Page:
Mosquitos? Bite me!
This is Sandra Tsing Loh with the Loh Down on Science, saying no, really, because now we know what makes them tick. So to speak.
Experiments have shown that carbon dioxide is a mosquito magnet. Great--it's only what we all exhale.
But some people seem especially attractive to the little buggers. What's up with that?
Skin bacteria, say European researchers. Without bacteria, sweat just wouldn't pack any punch. And with the right bacterial mix, some humans create an irresistible odor bouquet.
In the lab, the team cultured six common skin bacteria and collected the fumes they released.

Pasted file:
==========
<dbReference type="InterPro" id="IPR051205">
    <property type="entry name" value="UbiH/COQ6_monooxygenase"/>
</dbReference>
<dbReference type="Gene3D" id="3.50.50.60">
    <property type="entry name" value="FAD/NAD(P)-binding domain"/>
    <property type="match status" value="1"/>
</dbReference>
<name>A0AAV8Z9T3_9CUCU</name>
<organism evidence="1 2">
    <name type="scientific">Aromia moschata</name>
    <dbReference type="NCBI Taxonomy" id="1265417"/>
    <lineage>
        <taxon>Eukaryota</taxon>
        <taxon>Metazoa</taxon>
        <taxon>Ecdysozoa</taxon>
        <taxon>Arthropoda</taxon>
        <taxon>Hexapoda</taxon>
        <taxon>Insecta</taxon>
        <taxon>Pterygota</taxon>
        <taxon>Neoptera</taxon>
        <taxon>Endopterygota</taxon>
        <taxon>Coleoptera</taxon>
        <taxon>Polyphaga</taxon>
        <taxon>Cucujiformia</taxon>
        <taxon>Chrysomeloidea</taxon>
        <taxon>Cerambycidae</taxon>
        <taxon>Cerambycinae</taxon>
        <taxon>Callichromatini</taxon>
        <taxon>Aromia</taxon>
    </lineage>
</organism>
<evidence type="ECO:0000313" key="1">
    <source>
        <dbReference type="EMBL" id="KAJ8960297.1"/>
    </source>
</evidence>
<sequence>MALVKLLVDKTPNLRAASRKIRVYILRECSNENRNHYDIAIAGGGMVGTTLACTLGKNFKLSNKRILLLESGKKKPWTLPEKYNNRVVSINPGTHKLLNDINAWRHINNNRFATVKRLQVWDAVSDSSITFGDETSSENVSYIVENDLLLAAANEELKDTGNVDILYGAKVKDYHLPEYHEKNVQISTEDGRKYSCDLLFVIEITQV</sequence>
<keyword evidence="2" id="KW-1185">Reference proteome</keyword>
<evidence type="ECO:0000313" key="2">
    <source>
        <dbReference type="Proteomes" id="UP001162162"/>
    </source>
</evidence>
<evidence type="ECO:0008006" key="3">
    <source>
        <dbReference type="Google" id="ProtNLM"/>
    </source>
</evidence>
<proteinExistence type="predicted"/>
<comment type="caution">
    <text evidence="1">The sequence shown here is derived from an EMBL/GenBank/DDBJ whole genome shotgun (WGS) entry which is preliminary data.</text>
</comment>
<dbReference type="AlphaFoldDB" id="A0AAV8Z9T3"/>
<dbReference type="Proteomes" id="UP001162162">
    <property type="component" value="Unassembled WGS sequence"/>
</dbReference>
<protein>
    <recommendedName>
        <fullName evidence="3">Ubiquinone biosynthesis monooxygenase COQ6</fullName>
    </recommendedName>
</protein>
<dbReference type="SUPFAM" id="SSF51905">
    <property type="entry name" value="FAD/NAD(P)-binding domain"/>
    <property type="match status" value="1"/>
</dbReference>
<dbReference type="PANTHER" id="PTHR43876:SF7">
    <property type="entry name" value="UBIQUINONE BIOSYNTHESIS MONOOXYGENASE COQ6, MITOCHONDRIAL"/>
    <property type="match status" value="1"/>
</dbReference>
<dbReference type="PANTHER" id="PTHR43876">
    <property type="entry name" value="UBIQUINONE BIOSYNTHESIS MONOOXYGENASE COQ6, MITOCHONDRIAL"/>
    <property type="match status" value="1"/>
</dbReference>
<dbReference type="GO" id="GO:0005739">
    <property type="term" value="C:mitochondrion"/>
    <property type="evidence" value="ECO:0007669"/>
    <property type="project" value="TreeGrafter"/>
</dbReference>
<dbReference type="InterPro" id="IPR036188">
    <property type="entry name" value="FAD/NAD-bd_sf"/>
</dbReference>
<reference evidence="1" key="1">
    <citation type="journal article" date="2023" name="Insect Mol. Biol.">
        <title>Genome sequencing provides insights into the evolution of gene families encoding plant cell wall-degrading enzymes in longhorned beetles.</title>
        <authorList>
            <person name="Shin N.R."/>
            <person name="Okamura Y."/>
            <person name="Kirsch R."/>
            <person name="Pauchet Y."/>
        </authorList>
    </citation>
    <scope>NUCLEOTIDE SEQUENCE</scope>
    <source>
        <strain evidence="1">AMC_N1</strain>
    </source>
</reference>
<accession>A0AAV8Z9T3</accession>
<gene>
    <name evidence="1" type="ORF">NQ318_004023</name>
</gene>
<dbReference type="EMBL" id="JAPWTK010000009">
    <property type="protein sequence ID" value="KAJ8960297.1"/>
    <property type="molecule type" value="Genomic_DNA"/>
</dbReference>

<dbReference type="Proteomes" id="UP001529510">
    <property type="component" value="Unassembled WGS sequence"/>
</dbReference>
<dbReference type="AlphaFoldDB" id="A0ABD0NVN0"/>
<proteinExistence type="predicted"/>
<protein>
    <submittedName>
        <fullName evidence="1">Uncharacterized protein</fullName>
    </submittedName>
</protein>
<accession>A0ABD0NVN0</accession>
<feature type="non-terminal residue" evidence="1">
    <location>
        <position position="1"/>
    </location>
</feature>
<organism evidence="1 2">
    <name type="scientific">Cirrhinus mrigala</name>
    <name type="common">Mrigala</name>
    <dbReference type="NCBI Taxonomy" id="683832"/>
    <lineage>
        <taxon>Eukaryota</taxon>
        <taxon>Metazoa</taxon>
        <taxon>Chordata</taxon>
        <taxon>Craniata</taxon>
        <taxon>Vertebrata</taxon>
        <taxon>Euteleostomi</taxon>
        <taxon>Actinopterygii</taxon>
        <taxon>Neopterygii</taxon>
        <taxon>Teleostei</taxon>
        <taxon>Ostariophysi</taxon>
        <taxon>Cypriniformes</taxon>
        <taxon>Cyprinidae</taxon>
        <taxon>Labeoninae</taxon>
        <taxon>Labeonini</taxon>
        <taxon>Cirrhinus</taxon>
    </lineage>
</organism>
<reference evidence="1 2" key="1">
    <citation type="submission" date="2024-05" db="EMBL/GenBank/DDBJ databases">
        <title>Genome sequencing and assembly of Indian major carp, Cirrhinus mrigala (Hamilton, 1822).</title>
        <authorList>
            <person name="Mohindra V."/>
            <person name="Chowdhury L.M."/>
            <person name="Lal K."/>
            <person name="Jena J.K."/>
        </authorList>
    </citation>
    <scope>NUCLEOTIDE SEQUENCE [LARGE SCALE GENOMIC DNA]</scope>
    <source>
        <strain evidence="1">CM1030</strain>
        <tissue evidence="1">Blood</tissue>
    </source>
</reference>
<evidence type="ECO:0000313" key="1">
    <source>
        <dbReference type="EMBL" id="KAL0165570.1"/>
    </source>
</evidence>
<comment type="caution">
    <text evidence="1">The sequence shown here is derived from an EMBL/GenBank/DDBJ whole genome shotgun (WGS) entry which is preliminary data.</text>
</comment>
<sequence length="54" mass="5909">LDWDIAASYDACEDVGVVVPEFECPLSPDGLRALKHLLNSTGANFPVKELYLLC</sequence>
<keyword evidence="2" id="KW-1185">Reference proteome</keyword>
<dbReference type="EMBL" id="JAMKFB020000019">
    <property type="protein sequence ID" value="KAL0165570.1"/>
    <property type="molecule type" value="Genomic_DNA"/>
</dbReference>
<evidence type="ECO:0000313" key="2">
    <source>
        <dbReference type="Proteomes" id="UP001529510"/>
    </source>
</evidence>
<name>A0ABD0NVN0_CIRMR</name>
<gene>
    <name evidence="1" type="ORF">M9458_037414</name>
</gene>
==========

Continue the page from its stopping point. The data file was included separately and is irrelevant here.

When they exposed human-loving African malaria mosquitos to the samples, two bacterial species were big crowd-pleasers: Corynebacteria and Brevibacteria. They're found mainly on human feet. But one type, Pseudomonas aeruginosa, didn't attract mosquitos at all.
That's probably because it's common in the environment, says the team--too common to lead mosquito noses--AKA antennae--anyplace useful.
I see a new product line in Avon's future: Skin-so-Pseudomonas. Watch for it!
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